|As the 2014-2015 school year starts, it is hard not to reflect on our progress to ensure that our children attend schools with clean, safe air. Children are especially vulnerable to air pollution, their smaller body mass, their higher respiratory rates, and the finite windows of development in their lungs and brain, all make the negative health impacts of air pollution more damaging and costly.
Where are we today in protecting our children?
Northwest neighborhood residents can feel assured that ESCO continues its work to reduce unnecessary air pollution. The company has now completed 12 of the 17 emission reduction actions required of them by the GNA and their last state issued air permit. This fall, through a collaboration with PSU researcher, Linda George, and Global Community Monitor, NCA will begin over site of the air monitoring at Chapman School. Esco agreed to provide $25,000 for air monitoring at Chapman as one of the last items included in the GNA, thanks to the persistent advocacy of our partners in the Northwest District Association.
In addition, the Northwest District Association also negotiated a Good Neighbor Agreement with Conway to ensure clean deisel contracting on its 10 year development plan of its NW neighborhood property.
North Portland neighborhood residents continue to see real efforts to bring decision makers together to find ways to reduce air pollution in the complex air shed:
- Vigor Industrial and a team of University Park neighbors are embarking on a collaborative emission analysis to identify air reduction projects. The company has committed to achieve a Good Neighbor Agreement with NCA to achieve reductions in toxics and odors.
- The Swan Island Air Quality Forum will have 2 more meetings in 2014. The plan is to establish an ongoing work group to create a conflict resolution model between industry and neighbors. There is a tentative commitment from NCA, Swan Island Business Association,
- Thanks to the Oregon legislature, and House Speaker Tina Kotek, DEQ received $375,000 to establish its Swan Island toxics monitoring project. For more information, go to the DEQ FAQ.
So that’s the good news. And, for the rest of the 110 Oregon schools that are ranked among the nation’s worst polluted? Oregon still has a lot of work to do. No other school, outside of the Northwest neighborhood, has been able negotiate directly with a polluter to reduce the risk of toxic pollution that drives the poor ranking of the their school.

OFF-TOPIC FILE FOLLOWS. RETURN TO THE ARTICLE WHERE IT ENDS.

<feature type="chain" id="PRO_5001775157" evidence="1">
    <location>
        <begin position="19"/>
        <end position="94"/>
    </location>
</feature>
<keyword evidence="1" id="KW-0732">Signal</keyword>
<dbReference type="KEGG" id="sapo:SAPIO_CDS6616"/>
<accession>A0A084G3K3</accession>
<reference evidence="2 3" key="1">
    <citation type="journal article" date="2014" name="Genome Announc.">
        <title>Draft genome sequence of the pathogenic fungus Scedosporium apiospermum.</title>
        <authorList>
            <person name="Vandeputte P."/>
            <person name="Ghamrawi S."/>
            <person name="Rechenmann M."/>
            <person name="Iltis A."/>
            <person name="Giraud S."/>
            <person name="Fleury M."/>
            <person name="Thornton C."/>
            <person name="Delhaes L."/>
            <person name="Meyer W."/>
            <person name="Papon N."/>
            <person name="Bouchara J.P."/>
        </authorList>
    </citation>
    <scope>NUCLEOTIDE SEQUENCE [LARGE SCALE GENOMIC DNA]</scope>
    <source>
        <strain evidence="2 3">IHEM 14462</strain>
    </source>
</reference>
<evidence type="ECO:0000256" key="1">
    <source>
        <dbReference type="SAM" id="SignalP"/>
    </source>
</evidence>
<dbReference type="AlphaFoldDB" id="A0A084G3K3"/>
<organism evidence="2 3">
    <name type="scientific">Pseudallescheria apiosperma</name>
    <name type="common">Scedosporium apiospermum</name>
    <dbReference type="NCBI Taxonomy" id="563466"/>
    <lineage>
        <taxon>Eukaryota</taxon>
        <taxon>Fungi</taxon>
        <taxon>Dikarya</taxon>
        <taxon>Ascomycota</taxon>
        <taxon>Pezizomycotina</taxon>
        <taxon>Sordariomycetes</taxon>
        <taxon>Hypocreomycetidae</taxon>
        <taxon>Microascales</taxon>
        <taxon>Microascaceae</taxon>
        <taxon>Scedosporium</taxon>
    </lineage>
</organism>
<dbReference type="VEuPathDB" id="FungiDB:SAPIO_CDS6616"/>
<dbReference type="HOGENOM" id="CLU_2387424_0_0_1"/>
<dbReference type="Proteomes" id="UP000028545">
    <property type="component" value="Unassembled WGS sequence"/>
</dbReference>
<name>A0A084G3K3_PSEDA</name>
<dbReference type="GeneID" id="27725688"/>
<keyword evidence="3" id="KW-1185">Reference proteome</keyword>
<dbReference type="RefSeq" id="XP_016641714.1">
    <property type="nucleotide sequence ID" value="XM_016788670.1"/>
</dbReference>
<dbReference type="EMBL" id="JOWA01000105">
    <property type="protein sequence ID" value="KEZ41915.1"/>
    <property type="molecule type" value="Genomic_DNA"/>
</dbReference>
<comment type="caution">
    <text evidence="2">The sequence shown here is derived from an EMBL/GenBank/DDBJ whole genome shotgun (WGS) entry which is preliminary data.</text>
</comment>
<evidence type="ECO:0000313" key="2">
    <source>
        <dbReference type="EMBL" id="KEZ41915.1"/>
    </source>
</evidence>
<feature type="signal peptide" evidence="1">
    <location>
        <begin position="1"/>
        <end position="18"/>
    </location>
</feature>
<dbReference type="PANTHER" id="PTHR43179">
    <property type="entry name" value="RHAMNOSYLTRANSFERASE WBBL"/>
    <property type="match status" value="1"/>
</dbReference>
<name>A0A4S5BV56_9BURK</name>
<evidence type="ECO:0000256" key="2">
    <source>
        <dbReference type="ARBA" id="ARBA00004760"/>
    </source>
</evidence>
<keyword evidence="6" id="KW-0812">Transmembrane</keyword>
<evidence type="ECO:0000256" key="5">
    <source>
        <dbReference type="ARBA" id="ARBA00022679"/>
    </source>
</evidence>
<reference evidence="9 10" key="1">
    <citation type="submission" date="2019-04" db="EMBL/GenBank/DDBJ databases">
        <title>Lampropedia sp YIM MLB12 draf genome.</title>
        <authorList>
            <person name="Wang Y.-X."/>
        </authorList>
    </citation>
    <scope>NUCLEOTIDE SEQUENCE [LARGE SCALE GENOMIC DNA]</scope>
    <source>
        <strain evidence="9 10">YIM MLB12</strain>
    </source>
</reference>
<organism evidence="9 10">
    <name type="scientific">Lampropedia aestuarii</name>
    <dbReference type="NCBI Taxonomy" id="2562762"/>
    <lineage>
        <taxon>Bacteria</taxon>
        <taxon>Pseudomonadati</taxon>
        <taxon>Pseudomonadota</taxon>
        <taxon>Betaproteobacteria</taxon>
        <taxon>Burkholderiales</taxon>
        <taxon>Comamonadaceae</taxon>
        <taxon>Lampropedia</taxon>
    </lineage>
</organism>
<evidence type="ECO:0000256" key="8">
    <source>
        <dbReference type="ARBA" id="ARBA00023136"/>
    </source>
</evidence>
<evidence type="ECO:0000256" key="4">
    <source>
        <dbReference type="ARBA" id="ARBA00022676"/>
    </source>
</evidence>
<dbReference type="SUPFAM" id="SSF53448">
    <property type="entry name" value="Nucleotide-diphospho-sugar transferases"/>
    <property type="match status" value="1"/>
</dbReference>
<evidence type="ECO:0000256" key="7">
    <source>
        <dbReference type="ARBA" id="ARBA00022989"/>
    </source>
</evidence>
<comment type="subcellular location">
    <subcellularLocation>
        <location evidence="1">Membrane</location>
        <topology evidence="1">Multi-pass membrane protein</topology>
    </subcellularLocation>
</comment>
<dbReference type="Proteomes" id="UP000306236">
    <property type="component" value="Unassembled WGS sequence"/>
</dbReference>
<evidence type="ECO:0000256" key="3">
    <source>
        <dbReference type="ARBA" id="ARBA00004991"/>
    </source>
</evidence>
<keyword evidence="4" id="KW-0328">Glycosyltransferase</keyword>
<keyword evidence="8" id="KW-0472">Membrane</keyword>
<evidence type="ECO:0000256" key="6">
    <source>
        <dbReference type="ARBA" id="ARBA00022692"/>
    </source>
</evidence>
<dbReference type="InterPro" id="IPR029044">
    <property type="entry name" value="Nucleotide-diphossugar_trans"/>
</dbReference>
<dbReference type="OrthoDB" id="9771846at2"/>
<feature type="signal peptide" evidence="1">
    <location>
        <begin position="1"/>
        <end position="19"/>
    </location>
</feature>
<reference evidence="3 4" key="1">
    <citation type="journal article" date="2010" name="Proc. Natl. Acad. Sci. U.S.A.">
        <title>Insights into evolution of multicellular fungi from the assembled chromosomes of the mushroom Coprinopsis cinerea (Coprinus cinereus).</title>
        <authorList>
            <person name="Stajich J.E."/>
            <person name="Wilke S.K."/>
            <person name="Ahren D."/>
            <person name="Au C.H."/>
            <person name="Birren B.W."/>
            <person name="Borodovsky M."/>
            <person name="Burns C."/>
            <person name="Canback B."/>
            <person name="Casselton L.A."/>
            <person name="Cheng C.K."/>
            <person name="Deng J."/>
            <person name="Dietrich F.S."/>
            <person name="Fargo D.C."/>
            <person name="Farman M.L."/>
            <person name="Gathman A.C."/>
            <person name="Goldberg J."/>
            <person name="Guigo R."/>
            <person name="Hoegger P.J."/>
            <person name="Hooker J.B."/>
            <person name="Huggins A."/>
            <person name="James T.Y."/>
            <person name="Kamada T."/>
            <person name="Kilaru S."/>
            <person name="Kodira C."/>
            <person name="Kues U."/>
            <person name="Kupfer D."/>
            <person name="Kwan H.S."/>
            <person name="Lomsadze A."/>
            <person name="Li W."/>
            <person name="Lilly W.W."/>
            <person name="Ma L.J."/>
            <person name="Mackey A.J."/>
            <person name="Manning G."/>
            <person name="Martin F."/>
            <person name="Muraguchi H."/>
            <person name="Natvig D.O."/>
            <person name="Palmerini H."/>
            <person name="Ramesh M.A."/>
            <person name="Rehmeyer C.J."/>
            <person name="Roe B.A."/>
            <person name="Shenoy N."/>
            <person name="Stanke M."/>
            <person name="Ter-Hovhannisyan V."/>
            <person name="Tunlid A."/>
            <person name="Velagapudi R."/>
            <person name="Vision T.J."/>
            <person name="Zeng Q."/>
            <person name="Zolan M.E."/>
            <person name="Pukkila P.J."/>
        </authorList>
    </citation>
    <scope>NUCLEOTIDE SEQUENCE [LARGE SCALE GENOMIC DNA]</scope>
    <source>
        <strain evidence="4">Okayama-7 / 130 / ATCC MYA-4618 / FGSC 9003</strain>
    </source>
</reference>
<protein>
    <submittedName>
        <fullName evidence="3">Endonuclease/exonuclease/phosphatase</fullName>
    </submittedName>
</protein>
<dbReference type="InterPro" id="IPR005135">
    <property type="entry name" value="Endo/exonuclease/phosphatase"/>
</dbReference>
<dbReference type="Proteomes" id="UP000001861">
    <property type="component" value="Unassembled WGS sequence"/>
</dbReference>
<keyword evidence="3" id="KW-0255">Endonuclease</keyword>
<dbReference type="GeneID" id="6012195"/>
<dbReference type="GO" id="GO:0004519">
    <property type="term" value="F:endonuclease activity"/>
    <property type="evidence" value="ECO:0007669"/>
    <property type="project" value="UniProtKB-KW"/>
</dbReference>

Roosevelt HS and Cesar Chavez K-8, despite award winning advocacy by the Roosevelt HS After School Air Pollution (ASAP) club, not one of the polluters, who emit manganese and other heavy metal neurotoxins into the air shed around the North Portland schools’ community, have stepped up to work on voluntary emission reduction stragegy with neighbors.
SE Portland – neighbors of Precision Cast Parts continue to be frustrated by the company’s unwillingness to discuss emission reduction opportunities. The company, which hosted a well attended meeting last spring, designed to debunk any claims that the emissions from their large Milwaukee facility are harmful, have refused to meet with neighbors since.
Diesel PM 2.5 As reported by DEQ at the workshop June 6th hosted by Rep. Greenlick and Sen. Dembrow, Diesel PM 2.5 emissions are responsible for nearly 500 deaths annually in Oregon (nearly double the annual death toll from drunk driving and homicides combined). In addition, Multnomah County Health Officer, Dr. Jennifer Vines noted that Diesel PM 2.5 is the leading environmental contributor to the three most common causes of death in the county: cancer, heart disease and stroke. What makes this even worse is lax Oregon regulations on the operation of the older deisel
engines and trucks, is contributing to the importing of the dirtier models at a rate of nearly 1 in every 5 newly registered trucks in the state. These are primarily coming from California, which has passed a comprehensive on-road and off- road diesel emission reduction program. A study just released by PSU research team including our monitoring project partner, Linda George, suggests that the negative health impacts and cost of Oregon not working to more aggressively reduce Diesel PM 2.5 emissions may be nearly 30%-40% higher than previous state projections.
So, friends, you can see we still have a lot of work to do. And by we, I mean YOU!
But we can continue to make headway in the battle against unnecessary air pollution as long as you use your voice. Please contact your state legislator and the Governor today. 2015 legislative priorities are being worked out now. Which is good news, especially when its an election year like it is for our Governor. Tell Governor Kitzhaber, and your state representatives in the Oregon House and Senate, that reducing the risk of diesel emissions in our state should be a priority, as well as making industry commit to open and transparent dialogue with its neighbors to achieve pollution reductions and set a course of continuous improvements. The message is that simple. A heartfelt email asking for that, and telling them why its important to you, is all it takes. If you want more information about talking to your state representatives, please see the GUIDE TO EFFECTIVE COMMUNICATION WITH LEGISLATORS.
Thanks, as always, for all you do to make Oregon neighborhoods cleaner and safer for all of our children!